What is Sherburn's attitude toward the men who are attempting to lynch him? What do you think Twain's attitude is toward the townspeople?

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ms-mcgregor eNotes educator| Certified Educator

Sherburn is contemptuous of the people who are trying to lynch him. In Chapter 22, Twain writes:

Then he says, slow and scornful:

“The idea of you lynching anybody! It's amusing. The idea of you thinking you had pluck enough to lynch a man! Because you're brave enough to tar and feather poor friendless cast-out women that come along here, did that make you think you had grit enough to lay your hands on a man? Why, a man's safe in the hands of ten thousand of your kind—as long as it's daytime and you're not behind him."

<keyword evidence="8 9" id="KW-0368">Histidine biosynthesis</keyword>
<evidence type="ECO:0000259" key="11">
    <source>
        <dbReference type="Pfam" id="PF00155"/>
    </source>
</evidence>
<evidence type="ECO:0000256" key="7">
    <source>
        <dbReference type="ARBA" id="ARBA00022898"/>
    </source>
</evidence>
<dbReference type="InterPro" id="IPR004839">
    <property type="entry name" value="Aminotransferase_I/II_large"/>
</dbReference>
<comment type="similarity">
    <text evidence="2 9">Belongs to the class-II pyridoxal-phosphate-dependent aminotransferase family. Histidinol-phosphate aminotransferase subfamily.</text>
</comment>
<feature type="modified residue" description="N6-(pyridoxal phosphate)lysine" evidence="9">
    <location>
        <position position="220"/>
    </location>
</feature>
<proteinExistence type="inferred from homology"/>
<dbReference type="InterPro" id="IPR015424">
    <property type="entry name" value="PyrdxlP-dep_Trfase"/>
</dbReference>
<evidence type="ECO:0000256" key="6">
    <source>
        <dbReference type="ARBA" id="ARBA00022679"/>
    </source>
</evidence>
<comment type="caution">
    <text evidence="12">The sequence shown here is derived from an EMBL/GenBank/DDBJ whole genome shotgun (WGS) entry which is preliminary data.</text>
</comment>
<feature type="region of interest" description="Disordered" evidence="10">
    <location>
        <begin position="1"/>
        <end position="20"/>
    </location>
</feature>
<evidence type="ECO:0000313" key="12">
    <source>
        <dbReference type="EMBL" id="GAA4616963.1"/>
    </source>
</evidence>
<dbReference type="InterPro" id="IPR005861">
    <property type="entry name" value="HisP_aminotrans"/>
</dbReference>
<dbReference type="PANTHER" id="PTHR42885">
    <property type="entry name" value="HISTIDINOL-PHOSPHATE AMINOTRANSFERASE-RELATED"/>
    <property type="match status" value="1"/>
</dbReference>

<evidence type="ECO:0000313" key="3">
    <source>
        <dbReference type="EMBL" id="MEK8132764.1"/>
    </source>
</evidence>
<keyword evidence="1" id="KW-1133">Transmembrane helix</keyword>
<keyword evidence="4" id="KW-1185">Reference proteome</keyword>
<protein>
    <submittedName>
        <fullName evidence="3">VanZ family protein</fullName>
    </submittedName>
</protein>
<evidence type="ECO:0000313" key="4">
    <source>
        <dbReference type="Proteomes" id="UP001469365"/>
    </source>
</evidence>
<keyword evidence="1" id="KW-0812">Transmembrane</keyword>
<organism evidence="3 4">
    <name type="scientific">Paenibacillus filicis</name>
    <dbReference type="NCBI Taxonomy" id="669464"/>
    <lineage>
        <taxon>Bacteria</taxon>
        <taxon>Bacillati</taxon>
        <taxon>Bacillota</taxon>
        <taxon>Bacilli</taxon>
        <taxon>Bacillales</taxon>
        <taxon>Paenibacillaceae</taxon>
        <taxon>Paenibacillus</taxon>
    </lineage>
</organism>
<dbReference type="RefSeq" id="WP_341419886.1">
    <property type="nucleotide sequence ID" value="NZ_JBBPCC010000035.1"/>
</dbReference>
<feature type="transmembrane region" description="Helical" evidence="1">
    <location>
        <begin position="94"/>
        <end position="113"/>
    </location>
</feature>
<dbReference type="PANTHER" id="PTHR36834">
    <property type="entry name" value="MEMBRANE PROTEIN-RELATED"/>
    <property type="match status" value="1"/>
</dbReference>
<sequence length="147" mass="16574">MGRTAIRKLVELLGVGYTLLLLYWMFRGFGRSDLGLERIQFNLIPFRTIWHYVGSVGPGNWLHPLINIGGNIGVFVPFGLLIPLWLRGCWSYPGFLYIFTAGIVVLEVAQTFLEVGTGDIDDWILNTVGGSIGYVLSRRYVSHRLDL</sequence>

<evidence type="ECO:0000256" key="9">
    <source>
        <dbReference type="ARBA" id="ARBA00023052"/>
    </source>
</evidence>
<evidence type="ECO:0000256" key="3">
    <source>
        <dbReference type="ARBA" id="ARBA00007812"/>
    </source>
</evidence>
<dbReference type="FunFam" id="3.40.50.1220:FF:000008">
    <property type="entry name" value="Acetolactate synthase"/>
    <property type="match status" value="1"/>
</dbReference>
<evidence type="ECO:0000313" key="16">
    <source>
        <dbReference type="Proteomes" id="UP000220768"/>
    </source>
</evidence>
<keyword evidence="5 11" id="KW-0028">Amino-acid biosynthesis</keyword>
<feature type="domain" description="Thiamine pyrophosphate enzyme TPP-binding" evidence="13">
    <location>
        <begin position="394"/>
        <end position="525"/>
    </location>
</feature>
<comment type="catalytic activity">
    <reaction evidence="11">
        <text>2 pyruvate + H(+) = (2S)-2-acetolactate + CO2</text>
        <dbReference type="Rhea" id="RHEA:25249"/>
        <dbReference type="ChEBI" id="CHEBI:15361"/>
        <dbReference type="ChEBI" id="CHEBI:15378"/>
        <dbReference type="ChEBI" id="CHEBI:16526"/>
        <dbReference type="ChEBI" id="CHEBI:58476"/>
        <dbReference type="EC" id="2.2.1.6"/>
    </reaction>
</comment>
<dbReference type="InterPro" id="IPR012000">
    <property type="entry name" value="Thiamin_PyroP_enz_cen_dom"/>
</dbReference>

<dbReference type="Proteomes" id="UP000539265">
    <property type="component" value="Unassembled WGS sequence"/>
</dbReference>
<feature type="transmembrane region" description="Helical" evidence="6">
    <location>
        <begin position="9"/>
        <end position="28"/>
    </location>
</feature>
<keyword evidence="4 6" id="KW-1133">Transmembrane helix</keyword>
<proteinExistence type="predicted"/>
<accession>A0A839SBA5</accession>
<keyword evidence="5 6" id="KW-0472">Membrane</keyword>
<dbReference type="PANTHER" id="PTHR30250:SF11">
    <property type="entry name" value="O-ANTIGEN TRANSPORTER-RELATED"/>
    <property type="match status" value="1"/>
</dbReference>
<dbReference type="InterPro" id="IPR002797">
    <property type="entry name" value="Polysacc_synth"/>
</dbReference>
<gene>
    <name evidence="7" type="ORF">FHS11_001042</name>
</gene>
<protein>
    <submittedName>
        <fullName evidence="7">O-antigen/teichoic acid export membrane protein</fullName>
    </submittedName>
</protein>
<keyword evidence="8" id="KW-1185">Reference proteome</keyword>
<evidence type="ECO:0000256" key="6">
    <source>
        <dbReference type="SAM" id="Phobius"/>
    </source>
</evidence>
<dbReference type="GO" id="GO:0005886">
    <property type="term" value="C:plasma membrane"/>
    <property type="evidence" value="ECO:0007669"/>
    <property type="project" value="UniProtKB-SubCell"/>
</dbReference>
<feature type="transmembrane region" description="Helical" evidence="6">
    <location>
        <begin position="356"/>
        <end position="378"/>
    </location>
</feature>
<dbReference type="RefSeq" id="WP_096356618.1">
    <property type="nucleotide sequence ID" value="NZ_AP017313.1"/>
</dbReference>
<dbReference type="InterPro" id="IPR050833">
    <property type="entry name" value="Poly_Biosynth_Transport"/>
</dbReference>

Even though Sherburn has killed a man in cold blood, the fact that he stands up to the mob demonstrates he has no respect for country justice. 

"The crowd washed back sudden, and then broke all apart, and went tearing off every which way."

This episode also illustrates Twain's contempt for the lack of justice in country towns. The man Sherburn killed was the town drunk and Sherburn is a member of the town's elite. Twain is illustrating the idea that there seems to be no justice for the weaker members of society.

Read the study guide:
The Adventures of Huckleberry Finn

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